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CVS’ Joshua Fredell, Pharm.D., and Tierra Ford, Pharm.D., described how an integrated, proactive approach can engage members and rein in costs.
Healthcare costs are increasing, but when it comes to drug expenditures, it’s only a small fraction of utilizers that account for more than half of their clients’ pharmacy spend, explained Joshua Fredell, Pharm.D., vice president of product development for CVS Health, in his presentation at the third and final day of the 2021 Pharmacy Benefit Management Institute® Annual National Conference.
New specialty treatments that can transform the lives of some patients are coming to market with increasingly higher price tags — some costing hundreds of thousands per year, Fredell noted.
“This means that cost management strategies must evolve to meet next-generation needs: a deliberate focus on curbing specialty spend without compromising plan member outcomes,” said his co-presenter, Tierra Ford, Pharm.D., senior clinical adviser, specialty client solutions, at CVS Health.
In their presentation, Fredell and Ford stressed how digital tools and platforms and connectivity are key to an effective utilization management strategy, so that the member gets the most clinically effective therapy while payers realize durable savings.
Fredell emphasized the importance of connectivity and that the CVS' specialty drug managers have connectivity, or access, to 70% of electronic health record of providers and "digital connectivity" to 85% of members that can be used to go beyond routine messaging around issues like refill reminders.
Fredell also listed three principles that CVS' management of specialty drugs follow: start with therapy with certainty, eliminate waste throughout treatment (he mentioned earlier that 89% of the specialty drug spend is on existing treatment) and intervene when needed. Ford gave some examples of the principles in action. About 30% of Stelara (ustekinumab) may be on a higher dose than necessary. CVS member dosing limits to significant drop in high-dose prescriptions, resulting in $21.1 in gross savings.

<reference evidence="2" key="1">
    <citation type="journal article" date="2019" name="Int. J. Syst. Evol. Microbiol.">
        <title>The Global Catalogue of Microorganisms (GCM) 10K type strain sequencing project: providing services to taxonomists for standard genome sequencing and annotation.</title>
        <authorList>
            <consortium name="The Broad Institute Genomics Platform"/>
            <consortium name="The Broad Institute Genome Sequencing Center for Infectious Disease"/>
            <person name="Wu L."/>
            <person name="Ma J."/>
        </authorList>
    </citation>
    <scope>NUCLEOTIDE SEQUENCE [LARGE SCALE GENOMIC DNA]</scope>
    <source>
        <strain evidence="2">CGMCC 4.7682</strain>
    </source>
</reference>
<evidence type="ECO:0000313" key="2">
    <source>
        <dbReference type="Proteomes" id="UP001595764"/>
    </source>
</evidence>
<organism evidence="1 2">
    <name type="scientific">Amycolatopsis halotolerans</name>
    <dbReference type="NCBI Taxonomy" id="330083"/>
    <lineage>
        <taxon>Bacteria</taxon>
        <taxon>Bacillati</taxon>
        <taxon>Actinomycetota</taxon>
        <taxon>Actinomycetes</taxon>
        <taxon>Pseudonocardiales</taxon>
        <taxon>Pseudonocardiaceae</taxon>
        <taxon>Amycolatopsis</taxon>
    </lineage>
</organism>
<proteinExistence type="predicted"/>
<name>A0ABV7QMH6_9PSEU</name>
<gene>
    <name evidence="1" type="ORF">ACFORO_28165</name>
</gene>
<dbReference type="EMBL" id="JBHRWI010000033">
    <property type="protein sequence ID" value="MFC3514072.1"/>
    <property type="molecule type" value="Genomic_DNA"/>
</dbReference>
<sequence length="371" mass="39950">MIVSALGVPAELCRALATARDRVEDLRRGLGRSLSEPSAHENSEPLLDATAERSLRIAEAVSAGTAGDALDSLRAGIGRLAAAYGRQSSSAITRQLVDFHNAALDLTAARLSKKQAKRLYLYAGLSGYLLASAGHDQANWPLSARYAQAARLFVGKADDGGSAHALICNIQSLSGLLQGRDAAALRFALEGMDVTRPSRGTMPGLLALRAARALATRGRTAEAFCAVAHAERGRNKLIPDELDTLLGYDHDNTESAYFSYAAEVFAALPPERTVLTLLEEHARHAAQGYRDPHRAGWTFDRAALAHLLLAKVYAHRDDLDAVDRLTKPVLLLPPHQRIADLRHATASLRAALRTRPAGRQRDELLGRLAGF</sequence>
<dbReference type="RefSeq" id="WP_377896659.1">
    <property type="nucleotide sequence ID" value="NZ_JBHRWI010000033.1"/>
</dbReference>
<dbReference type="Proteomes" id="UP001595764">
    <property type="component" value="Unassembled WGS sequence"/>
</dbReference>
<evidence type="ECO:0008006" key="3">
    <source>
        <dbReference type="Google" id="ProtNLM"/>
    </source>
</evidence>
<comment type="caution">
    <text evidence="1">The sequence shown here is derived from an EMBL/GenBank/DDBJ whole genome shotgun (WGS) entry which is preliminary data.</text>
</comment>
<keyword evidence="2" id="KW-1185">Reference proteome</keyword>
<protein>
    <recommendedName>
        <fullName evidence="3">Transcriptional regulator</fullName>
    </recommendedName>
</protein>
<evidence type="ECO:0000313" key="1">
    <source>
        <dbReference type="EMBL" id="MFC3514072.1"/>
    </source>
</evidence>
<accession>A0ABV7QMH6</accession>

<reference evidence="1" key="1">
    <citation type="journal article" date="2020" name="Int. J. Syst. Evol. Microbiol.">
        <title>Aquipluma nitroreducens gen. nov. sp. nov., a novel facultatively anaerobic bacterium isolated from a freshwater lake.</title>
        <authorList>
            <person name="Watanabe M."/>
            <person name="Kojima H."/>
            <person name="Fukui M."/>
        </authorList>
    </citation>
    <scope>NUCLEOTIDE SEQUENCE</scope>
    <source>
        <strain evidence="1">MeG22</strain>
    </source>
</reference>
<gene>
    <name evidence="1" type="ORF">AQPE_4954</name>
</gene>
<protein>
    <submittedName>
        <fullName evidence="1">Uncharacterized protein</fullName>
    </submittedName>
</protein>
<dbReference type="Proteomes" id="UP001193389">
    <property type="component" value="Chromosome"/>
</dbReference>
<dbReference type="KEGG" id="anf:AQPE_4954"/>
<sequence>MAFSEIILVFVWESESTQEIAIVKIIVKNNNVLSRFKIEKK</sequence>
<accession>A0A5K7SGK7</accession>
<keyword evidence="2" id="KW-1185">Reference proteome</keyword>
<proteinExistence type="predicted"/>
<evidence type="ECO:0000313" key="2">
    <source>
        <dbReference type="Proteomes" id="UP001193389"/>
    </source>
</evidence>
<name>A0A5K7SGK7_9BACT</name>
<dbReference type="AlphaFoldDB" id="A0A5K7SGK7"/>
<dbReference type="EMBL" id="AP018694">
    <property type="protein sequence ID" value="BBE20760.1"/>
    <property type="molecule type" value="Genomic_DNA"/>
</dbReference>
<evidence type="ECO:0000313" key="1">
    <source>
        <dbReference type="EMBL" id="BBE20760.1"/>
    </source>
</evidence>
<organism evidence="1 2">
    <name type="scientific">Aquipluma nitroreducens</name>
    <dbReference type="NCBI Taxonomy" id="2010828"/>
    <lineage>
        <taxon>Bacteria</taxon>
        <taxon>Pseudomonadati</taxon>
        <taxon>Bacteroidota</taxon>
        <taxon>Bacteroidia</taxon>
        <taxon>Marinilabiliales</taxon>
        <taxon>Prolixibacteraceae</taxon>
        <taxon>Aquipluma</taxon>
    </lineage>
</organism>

Fredell also discussed several pilot projects, including one that provides support to rheumatoid arthritis on oral therapy with the goal of avoiding more expensive therapy if the oral therapy fails. Another pilot project is promoting phototherapy for psoriasis, which is a recognized, effective therapy that is under utilized, Fredell said.
“Proactive monitoring and interventions, powered by advanced data analytics, can engage members with their treatment plans while preventing wasteful spend throughout the duration of therapy,” Fredell said. “(With) an integrated approach to specialty that goes beyond utilization, management can identify more opportunities to manage costs, improve member care and create a more seamless and connected experience for both members and providers.”
Fredell and Ford also discussed how clinically rigorous utilization management builds the foundation for a strong specialty cost-management program.
“Electronic health record connectivity enables greater visibility to accurate clinical data, including the exact diagnosis and most appropriate therapy for each member,” Ford said. “This makes the prior authorization approval more efficient and minimizes the need for additional provider outreach, supporting a more timely start to the most clinically appropriate therapy while eliminating waste and helping lower payer cost.”
“With specialty drugs accounting for a disproportionate share of the drug development pipeline, formulary and utilization management enhancements ensure that we drive to lowest net cost and get plan members started on a treatment plan based on clinical evidence,” Ford said. “Targeted interventions enabled by proactive monitoring and advanced analytics can help support better health outcomes by identifying members who may not be benefitting from their therapy, (maybe experiencing side effects or a worsening of their symptoms or are at risk for an adverse event.”
The pharmaceutical marketplace is dynamic, and specialty cost-management tactics must evolve to help payer stay ahead of trends and manage rapidly rising costs, Fredell said.
“Doing so effectively demands new approaches that go beyond traditional strategies and aggressive therapy denials, which may not deliver lasting savings,” Fredell continued. “Starting on the most appropriate therapy, ongoing monitoring, and intervening when needed to prevent and eliminate wasteful spend throughout the duration of therapy can help lower payer costs and support plan member health.”